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Interesting.  Could be a huge success, and could be a flop.  Certainly worth keeping an eye on.  If the site really does not read IPTC, I would bet on the "flop" side.


« Reply #17 on: July 30, 2013, 04:58 »
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by the way, who's gonna stop scammers from selling pirated photos on PicFair ?

« Reply #18 on: July 30, 2013, 05:01 »
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why doesn't Instagram just add a 'buy this' option?

legal and copyright reasons.

for starters they've no idea who the uploaders are and if they legally own the photos, not to mention the lack of model/property releases and all the other eventual scams, it would be a can of worms for FB and they didnt bought Instagram for that.

« Reply #19 on: July 30, 2013, 05:05 »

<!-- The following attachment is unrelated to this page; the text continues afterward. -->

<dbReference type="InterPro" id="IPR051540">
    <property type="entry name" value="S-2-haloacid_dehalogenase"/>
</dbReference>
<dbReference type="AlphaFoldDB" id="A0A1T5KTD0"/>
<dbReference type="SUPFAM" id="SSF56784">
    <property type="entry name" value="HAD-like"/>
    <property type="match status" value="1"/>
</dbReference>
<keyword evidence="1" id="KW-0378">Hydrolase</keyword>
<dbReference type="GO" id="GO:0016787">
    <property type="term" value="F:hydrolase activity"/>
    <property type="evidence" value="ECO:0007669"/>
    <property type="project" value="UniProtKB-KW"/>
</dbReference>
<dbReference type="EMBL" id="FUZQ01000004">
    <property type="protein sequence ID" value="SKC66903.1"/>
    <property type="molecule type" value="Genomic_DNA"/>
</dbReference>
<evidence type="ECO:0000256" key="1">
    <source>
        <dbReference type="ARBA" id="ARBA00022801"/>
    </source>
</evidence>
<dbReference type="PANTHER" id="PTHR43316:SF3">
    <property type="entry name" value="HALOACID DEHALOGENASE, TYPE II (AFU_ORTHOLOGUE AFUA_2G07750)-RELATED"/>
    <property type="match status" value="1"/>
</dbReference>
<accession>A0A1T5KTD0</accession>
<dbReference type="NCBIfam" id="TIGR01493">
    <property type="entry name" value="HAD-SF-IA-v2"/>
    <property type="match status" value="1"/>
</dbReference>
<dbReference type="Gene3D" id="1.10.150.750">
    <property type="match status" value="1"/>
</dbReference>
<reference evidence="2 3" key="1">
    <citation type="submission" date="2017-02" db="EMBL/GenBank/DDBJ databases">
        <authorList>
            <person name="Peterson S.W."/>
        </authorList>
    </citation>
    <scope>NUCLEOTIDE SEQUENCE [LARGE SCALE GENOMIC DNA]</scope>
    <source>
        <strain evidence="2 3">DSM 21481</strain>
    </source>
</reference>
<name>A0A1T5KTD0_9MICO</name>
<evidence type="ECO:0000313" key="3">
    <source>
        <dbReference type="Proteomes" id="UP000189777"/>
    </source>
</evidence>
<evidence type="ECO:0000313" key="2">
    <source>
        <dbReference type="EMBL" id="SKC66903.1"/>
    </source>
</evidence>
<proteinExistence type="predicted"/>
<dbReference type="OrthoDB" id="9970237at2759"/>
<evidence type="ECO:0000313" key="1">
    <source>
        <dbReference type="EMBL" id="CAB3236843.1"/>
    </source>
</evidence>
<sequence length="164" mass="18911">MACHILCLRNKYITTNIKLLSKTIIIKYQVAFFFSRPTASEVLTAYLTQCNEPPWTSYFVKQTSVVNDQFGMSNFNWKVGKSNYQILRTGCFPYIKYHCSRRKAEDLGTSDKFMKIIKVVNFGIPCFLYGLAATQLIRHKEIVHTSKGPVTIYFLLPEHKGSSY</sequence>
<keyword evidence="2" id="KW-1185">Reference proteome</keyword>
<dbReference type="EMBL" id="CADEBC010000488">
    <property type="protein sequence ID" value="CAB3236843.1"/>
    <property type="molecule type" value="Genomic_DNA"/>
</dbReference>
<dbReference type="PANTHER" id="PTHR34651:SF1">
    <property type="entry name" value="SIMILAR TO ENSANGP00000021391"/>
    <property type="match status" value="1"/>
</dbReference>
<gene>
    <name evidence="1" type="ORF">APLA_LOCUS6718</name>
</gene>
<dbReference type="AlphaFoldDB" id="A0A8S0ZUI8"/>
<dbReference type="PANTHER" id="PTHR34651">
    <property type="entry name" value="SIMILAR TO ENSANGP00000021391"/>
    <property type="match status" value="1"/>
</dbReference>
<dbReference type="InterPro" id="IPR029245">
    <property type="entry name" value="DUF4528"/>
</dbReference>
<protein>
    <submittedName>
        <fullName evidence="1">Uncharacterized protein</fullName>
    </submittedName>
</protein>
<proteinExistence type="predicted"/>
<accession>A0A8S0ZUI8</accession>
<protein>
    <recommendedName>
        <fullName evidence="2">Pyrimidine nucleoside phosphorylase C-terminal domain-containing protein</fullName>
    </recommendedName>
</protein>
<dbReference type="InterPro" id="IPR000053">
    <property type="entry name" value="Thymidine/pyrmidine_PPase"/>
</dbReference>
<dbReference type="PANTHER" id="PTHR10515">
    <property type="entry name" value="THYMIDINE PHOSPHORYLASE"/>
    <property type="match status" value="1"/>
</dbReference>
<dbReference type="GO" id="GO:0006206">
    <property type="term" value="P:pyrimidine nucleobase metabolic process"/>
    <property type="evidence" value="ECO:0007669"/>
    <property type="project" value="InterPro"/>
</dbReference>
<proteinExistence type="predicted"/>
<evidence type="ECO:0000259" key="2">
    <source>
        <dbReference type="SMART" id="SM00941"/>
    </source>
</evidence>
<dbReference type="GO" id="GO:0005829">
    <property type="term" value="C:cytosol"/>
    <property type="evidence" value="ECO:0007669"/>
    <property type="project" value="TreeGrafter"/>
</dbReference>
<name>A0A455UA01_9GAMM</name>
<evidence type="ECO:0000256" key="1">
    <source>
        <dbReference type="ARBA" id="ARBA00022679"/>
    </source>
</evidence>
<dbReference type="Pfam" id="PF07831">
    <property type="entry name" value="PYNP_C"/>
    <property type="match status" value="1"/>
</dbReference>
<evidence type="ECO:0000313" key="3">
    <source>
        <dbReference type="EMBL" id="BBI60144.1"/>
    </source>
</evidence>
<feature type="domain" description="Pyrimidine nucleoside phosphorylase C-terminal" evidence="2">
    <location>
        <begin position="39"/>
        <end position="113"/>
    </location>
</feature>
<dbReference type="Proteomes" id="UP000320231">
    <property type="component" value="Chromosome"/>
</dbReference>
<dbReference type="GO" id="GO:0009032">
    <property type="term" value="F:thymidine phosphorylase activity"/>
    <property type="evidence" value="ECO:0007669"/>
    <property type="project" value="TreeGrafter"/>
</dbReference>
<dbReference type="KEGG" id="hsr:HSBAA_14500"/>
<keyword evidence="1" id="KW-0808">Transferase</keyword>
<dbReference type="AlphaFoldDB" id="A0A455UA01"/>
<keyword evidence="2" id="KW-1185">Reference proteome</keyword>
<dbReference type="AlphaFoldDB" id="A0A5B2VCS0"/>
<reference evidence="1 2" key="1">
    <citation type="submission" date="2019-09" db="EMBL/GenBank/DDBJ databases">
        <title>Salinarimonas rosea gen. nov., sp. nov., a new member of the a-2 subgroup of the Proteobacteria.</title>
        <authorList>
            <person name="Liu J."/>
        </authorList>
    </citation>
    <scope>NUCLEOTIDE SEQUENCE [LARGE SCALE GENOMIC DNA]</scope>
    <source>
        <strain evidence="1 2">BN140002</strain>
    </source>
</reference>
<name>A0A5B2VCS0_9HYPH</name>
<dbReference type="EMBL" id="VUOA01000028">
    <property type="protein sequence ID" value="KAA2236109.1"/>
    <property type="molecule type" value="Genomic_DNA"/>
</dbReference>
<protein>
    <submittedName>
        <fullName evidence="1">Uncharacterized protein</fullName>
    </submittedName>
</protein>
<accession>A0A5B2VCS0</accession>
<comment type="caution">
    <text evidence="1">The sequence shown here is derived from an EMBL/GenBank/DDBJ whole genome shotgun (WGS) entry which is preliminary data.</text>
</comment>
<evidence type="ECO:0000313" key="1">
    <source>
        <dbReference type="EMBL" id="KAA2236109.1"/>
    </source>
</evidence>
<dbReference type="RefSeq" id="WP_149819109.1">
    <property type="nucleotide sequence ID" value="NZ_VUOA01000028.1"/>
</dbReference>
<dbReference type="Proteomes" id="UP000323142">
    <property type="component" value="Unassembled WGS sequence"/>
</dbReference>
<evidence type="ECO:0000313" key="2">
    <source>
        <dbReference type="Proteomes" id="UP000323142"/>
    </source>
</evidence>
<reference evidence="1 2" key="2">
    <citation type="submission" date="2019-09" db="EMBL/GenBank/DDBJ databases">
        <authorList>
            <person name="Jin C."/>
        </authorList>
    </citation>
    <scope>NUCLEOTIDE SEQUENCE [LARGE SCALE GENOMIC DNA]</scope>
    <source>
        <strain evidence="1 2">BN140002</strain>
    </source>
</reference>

+1
why doesn't Instagram just add a 'buy this' option?


legal and copyright reasons.

for starters they've no idea who the uploaders are and if they legally own the photos, not to mention the lack of model/property releases and all the other eventual scams, it would be a can of worms for FB and they didnt bought Instagram for that.


Yet, you have this site, that appears to inherently trust random unknown twitter users:
http://www.pdnonline.com/news/Startup-Aims-to-Make-8462.shtml?utm_source=Silverpop&utm_medium=email&utm_campaign=42155636&utm_term=96312&utm_content

All these little startups that seem to miss the point that the reason buyers shop at established locations or with known photographers, is to avoid any legal issues.  Otherwise, they might as well just grab stuff from google.

EmberMike

« Reply #20 on: July 30, 2013, 07:52 »
0
Whoop de doo.  Another stock agency that bypasses the need for model release or quality checks because it is "editorial", just like Scoopshot...